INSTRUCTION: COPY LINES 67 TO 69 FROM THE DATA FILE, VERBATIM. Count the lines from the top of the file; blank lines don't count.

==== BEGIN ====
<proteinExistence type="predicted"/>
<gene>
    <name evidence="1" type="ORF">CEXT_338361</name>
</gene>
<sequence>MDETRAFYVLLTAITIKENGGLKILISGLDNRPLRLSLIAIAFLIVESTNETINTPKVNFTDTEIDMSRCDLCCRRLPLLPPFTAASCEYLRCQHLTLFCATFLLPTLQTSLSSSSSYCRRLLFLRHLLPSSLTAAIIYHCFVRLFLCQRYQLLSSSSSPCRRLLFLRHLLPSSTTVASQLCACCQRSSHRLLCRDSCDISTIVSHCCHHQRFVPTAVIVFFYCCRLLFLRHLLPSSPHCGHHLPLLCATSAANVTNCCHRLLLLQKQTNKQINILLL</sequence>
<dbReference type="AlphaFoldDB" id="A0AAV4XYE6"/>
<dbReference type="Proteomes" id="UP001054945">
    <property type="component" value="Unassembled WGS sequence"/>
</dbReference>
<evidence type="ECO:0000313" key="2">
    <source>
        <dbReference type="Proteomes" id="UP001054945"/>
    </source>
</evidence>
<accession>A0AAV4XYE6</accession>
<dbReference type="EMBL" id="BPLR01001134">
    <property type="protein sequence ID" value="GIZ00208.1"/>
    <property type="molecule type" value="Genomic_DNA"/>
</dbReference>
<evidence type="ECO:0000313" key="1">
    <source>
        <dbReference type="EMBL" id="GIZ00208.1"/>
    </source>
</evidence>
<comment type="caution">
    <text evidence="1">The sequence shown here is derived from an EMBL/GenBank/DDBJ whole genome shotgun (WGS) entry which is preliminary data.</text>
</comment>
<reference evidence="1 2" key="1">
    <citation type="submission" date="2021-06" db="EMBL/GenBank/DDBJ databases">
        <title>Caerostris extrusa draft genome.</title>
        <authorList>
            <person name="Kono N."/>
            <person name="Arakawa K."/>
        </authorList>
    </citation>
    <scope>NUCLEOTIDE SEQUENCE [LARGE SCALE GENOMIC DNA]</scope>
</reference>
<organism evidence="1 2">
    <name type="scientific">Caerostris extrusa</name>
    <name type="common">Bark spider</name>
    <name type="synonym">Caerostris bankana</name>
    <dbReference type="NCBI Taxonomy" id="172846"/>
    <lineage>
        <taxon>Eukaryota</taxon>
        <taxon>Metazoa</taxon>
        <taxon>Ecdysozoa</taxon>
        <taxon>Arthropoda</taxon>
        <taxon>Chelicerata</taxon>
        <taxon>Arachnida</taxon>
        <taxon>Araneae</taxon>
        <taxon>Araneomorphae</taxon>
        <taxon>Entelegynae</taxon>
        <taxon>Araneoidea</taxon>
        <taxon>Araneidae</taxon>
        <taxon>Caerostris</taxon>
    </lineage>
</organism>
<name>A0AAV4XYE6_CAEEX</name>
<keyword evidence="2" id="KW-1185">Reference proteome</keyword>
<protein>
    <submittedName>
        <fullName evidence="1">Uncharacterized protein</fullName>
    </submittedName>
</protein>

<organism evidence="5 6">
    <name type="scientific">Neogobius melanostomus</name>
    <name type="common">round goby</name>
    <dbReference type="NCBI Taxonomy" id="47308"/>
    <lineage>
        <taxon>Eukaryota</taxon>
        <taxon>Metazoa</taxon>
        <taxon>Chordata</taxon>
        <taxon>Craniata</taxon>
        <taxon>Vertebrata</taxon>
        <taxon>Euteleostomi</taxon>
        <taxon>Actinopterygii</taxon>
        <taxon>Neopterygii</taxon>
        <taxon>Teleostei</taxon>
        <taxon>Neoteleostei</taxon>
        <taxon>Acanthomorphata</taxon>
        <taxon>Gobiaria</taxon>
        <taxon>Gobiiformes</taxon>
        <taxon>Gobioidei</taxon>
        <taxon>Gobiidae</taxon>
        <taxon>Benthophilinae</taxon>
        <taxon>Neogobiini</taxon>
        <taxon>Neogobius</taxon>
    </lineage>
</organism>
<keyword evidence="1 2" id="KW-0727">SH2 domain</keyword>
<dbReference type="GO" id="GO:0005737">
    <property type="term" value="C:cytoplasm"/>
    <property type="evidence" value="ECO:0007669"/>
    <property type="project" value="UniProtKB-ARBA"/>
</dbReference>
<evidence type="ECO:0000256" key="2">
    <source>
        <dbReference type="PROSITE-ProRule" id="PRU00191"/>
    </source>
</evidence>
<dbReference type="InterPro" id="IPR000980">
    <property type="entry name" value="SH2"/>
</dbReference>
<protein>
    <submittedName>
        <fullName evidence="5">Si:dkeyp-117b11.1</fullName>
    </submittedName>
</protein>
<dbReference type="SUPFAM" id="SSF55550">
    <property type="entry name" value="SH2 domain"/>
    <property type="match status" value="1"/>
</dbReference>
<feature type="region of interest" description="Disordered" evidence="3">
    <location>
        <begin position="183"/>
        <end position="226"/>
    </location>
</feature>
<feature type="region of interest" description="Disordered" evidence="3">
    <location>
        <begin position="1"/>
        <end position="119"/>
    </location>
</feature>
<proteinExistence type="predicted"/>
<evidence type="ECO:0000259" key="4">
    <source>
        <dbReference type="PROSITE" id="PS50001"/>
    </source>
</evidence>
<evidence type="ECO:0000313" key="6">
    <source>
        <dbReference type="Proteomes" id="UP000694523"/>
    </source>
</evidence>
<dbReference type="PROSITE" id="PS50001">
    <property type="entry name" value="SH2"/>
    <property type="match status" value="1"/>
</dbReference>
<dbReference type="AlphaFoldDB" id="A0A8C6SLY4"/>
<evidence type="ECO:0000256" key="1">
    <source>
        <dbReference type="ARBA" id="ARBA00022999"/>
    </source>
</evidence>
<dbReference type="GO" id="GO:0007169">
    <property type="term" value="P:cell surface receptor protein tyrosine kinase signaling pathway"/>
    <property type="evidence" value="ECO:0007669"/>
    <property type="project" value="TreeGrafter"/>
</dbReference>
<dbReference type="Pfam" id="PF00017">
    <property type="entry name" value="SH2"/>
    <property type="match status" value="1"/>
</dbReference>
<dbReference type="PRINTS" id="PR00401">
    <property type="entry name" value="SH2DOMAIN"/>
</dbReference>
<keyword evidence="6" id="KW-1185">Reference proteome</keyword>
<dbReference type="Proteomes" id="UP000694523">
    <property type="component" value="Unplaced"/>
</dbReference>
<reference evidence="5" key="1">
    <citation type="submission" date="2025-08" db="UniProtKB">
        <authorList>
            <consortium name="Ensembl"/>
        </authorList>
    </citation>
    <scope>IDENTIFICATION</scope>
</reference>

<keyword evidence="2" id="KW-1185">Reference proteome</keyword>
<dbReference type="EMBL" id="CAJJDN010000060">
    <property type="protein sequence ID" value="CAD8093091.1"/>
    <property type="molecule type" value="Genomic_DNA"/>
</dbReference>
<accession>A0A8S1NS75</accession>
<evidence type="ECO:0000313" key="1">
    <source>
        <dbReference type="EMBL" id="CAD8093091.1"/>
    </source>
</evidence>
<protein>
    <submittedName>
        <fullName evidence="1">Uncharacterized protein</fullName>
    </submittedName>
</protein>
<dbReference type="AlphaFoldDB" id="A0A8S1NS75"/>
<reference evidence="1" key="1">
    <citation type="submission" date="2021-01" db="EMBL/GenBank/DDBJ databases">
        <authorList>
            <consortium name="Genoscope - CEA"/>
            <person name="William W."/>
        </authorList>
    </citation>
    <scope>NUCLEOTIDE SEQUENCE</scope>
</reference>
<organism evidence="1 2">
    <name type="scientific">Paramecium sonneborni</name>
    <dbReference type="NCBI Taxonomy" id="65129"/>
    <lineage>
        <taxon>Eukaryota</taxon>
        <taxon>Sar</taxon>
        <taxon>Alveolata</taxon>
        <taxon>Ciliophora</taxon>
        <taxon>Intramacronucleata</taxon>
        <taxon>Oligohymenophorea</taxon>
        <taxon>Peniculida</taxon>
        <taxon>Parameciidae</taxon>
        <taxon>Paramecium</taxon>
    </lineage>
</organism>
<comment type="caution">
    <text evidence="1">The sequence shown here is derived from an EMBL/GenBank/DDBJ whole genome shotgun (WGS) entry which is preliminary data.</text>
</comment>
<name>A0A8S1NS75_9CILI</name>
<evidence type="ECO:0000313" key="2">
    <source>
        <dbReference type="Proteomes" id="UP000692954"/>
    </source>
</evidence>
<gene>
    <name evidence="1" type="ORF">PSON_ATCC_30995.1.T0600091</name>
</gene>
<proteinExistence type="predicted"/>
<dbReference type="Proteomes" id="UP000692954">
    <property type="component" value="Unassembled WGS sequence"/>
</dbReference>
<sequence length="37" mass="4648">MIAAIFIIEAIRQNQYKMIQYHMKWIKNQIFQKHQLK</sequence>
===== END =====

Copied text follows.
    <name type="common">round goby</name>
    <dbReference type="NCBI Taxonomy" id="47308"/>
    <lineage>